Among the new changes are requirements to:

•    Educate staff on how to correctly use and insert indwelling catheters.
•    Educate patients and family on CAUTI risks and prevention
•    Use evidence-based guidelines to write catheter use policies.
•    Follow written procedures based on established evidence-based guidelines for inserting and maintaining an indwelling urinary catheter.
•    Maintain an up-to-date record of catheter use; who has one inserted, when was it implanted, etc.

All the changes go into effect on January 1, 2017 and are meant to improve staff training, educate patients, and update policies with evidence-based practices. In addition, the Department of Health and Human Services announced that it wants to see a 50% reduction in CAUTI by 2020.

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Joint Commission publishes 2017 Survey Activity Guide

The Joint Commission just published its 2017 Survey Activity Guide, with information on how to prepare for your next survey. It also contains details on policy changes in 2017, such as the new antimicrobial stewardship program standard for hospitals, critical access hospitals, and nursing homes.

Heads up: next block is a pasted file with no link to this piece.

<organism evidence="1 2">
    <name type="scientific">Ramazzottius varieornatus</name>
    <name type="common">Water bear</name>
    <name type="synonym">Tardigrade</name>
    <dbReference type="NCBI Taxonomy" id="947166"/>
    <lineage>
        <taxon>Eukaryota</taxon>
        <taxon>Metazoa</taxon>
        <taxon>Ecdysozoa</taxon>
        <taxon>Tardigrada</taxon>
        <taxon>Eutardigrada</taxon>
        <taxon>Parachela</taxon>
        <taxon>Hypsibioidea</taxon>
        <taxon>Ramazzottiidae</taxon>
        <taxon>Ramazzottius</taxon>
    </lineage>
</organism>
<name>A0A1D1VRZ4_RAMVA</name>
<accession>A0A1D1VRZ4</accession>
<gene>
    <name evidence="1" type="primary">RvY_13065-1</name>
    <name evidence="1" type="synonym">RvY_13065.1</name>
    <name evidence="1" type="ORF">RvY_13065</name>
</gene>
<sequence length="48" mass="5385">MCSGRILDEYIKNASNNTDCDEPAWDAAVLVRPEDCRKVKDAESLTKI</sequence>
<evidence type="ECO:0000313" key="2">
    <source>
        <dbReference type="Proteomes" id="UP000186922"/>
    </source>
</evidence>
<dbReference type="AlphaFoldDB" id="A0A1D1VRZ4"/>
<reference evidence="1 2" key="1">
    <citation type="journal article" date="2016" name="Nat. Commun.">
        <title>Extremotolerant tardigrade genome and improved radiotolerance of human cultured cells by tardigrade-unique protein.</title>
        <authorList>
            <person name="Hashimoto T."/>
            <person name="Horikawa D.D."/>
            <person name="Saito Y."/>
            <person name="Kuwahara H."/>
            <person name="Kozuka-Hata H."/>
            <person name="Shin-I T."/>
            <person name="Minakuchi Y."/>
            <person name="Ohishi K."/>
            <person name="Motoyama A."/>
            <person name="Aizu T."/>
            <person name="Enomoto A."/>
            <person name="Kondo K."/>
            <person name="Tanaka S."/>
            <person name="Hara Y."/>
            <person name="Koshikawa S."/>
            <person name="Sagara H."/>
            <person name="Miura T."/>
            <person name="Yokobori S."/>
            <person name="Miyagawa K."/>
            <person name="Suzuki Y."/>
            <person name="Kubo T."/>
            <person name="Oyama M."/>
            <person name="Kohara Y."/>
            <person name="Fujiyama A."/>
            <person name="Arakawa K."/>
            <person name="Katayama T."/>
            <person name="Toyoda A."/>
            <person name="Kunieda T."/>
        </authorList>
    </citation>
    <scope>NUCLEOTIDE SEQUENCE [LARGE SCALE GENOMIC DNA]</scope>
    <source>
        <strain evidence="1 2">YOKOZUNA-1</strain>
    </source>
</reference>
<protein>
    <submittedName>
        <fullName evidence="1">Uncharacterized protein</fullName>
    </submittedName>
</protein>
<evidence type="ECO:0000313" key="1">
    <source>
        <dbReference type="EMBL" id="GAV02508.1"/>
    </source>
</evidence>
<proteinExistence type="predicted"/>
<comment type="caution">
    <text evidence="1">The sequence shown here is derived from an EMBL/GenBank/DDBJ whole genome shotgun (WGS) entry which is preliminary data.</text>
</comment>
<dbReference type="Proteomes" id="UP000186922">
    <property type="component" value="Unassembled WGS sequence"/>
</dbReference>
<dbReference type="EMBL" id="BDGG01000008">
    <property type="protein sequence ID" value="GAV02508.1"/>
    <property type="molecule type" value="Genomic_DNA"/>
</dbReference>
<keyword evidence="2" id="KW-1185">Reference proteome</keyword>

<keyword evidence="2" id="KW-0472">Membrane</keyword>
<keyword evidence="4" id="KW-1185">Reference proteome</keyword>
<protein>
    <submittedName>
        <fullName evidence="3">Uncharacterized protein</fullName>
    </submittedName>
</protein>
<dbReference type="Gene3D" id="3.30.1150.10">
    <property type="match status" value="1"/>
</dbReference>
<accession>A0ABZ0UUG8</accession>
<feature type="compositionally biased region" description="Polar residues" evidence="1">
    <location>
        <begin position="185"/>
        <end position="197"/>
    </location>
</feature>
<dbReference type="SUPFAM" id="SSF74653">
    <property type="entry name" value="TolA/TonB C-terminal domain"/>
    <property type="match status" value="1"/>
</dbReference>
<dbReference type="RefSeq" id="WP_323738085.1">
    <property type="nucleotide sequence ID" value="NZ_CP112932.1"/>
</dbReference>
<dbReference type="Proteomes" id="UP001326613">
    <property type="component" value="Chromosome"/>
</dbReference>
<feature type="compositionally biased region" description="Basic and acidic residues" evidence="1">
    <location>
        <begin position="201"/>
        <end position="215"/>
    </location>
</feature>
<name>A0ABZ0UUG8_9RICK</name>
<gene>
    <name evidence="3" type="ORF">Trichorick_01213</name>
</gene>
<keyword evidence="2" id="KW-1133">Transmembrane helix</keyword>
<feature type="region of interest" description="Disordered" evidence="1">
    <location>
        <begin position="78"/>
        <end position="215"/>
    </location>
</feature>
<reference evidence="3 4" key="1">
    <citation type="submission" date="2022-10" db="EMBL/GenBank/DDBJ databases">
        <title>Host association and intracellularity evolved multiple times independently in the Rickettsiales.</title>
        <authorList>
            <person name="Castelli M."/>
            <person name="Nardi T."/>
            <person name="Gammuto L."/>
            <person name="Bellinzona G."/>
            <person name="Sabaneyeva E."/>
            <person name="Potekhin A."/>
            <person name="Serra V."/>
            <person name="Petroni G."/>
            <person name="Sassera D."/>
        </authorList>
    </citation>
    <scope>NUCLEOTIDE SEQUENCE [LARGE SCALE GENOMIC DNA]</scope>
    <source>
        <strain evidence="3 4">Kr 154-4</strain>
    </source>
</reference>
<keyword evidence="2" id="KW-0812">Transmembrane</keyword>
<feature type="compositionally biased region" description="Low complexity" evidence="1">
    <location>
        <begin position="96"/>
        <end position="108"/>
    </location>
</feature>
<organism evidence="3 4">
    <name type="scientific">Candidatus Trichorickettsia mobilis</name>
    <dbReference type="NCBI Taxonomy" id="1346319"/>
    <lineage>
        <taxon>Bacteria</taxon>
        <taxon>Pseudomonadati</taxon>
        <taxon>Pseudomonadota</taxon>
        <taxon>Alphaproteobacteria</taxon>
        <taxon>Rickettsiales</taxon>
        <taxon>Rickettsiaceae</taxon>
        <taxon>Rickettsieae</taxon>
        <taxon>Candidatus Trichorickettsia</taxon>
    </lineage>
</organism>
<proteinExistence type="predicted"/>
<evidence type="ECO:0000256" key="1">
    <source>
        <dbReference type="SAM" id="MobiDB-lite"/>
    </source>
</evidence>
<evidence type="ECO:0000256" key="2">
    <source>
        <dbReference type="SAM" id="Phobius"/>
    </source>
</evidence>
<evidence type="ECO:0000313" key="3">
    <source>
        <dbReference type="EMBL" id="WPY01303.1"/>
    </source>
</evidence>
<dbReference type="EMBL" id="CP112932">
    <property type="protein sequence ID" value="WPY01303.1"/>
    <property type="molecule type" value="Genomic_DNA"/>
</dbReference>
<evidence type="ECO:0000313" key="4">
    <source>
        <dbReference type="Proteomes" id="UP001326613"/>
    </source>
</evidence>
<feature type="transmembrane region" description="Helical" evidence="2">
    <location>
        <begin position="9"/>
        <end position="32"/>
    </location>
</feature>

New Comprehensive Cardiac Center certification offered in 2017 

On January 1, 2017, hospitals will be able to submit applications for the Joint Commission’s new advanced Comprehensive Cardiac Center (CCC) certification. The certification will allow hospitals with cardiac care facilities to be evaluated and recognized for their CCC services. This program will help organizations:

  • Comply with consensus-based standards
  • Effectively integrate evidence-based clinical practice guidelines
  • Create and organized approach to performance improvement and measurement
  • Achieve and maintain the requirements for Advanced Disease-Specific Care certification

The certification program is completely voluntary and only offered to hospitals accredited by The Joint Commission. Qualified hospitals will also have to have a scope of care, treatment, and services that covers the management of:

  • Ischemic heart disease
  • Cardiac valve disease
  • Arrhythmias
  • Advanced heart failure
  • Cardiac arrest
  • Cardiac rehabilitation
  • Cardiovascular risk factor identification and cardiac disease prevention

For more info on the CCC certification program, you can go to the Comprehensive Cardiac Center Certification website or view the prepublication requirements at the Joint Commission website. You can also register for a free webinar on January 17, 2017.

Joint Commission lists 2017 National Patient Safety Goals